So, one of the ways you could do that is exporting the footage to a USB flash drive. It’s probably the most common today. Back in the day, we had systems that had CD and DVD burners in them, and we’d have to burn it to CD or DVD.
So flash drives are a lot easier to use, but they can still be challenging because certain systems may not accept flash drives that are formatted a certain way or a certain size. So, it’s not always easy as plugging in your brand new 256 gigabyte flash drive. If it’s an older system, it may not support that.
One other option that comes up is recording the output of the screen while playing back the video of interest. I put this option in here largely to tell you not to do it. This is an old school way of…when all else fails, yes, hold your phone up and record the screen, but don’t expect that to be the best quality video.
There’s a lot of problems with doing that. Not the least of which is, it’s gonna be shaky probably. But really you’re not getting the original evidence at that point, you’re getting a picture of the evidence. And so you want to get as close to the original evidence as you can. So this is not a good method, but we list it in here because it mainly just tell you not to do it! If it is the only resort, then that’s better than nothing, but don’t rely on this. You’ll just run into problems later.
Some of the specific drawbacks for example, when you’re exporting to USB flash drive, it’s still possible that the system may export a file format, which requires proprietary playback software. If you don’t have that software, you’re not gonna be able to playback that file. It may or may not be provided to you at the time you export.
Some systems are known to just export the file and you have to go find a player for it. It’s not included in that download. And then there is the possibility that it modifies the data, which lowers the overall quality of the data. And, again, quality meaning could be compression, it could be resolution, but it may change. And again, just like I was saying with the recording the output, you want to get as close to the original as you can, so you don’t wanna lower that quality.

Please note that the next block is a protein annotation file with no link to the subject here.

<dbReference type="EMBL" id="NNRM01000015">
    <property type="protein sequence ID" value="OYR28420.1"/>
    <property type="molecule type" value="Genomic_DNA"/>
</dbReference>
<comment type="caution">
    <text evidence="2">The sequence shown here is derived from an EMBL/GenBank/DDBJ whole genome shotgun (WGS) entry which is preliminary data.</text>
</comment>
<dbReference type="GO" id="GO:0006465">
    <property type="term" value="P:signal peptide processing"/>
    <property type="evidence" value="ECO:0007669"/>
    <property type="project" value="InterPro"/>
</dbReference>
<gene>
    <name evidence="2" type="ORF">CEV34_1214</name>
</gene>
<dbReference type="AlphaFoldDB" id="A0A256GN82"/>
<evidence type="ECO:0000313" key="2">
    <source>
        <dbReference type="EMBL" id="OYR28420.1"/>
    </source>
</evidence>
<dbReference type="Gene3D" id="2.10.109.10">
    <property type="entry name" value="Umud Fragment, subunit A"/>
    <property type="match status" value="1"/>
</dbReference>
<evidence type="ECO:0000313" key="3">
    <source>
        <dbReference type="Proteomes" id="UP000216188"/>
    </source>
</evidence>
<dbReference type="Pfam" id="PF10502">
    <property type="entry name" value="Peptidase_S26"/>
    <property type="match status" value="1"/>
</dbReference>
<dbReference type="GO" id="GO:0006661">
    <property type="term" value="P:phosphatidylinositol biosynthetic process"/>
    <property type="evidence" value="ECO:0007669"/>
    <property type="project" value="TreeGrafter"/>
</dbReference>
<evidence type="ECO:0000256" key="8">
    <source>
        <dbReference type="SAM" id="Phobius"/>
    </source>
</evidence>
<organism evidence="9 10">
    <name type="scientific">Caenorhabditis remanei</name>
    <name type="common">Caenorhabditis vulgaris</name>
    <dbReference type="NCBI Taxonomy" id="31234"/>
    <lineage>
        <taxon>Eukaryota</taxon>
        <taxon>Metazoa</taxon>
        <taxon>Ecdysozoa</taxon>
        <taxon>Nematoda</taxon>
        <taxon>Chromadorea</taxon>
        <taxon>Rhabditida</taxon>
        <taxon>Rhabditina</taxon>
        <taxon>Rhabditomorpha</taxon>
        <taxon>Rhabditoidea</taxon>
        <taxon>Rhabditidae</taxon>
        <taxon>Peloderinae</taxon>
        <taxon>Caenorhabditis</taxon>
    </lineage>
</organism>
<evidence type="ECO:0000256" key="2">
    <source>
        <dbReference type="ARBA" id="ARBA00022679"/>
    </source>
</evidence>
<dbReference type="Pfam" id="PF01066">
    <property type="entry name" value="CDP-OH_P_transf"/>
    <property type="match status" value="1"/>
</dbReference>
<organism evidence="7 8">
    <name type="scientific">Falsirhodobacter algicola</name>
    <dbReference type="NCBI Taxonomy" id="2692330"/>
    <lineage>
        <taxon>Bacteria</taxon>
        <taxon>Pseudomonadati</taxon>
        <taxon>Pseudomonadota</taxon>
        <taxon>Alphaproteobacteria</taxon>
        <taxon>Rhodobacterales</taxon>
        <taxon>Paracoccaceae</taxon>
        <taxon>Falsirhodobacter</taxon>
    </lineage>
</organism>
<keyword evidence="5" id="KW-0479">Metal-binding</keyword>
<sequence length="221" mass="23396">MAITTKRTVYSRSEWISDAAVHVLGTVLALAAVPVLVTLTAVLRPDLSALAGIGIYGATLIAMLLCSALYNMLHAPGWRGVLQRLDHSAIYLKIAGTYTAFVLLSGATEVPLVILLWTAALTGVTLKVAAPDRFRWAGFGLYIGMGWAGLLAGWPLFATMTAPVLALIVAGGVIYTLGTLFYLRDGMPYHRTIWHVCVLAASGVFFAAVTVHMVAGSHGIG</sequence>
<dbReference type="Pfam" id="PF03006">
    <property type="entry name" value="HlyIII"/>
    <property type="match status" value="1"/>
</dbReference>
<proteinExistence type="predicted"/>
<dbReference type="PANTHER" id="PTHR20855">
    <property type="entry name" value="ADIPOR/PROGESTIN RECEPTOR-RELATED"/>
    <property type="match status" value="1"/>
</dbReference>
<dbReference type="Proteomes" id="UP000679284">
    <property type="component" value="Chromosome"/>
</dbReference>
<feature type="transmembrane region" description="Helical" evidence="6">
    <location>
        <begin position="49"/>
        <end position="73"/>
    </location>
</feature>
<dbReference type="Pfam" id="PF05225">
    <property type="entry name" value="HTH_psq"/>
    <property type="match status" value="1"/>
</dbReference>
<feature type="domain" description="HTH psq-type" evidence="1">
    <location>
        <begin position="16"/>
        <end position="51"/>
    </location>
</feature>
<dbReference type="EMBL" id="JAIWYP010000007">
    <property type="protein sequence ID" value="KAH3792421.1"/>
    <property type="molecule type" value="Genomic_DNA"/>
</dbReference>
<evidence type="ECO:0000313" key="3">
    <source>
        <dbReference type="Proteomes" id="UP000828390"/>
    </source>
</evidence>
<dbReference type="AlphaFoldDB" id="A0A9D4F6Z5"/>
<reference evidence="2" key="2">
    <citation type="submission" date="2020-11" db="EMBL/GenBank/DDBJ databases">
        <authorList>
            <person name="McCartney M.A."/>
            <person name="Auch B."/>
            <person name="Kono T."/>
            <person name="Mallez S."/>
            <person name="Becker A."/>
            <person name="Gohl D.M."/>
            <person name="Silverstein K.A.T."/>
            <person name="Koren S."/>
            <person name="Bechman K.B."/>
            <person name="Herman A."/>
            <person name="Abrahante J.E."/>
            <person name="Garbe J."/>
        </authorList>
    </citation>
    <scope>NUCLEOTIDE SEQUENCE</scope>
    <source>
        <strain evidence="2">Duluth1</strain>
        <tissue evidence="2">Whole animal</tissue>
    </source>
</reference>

After recovering a file, we always recommend that you attempt to playback on your computer prior to relinquishing access to the system. So you wanna make sure that it plays and that you have everything you need because once you turn that system back over, there’s no telling if that video will be there again for you to attempt another export or another method.
So, couple of notes on video playback: whether you performed the recovery or someone brought a video file to you to do something with, playback is often a challenge. One of the first things you should look at is what’s the extension of the file. Is AVI, is it DVR, MP4? There’s hundreds of them out there.
So, it just might give you some hints as to what your next step should be. So remember, you must have software available that understands both the container and the format codec, so just because you have an AVI doesn’t mean it’s gonna be smooth sailing.
And just as in traditional digital forensics, the file extension can’t always be trusted. We’ll hit on an example of that here in a second. General rule: if you don’t recognize the extension, you’re likely dealing with a proprietary video file, but some proprietary video files use standard video file extensions just to make our lives harder.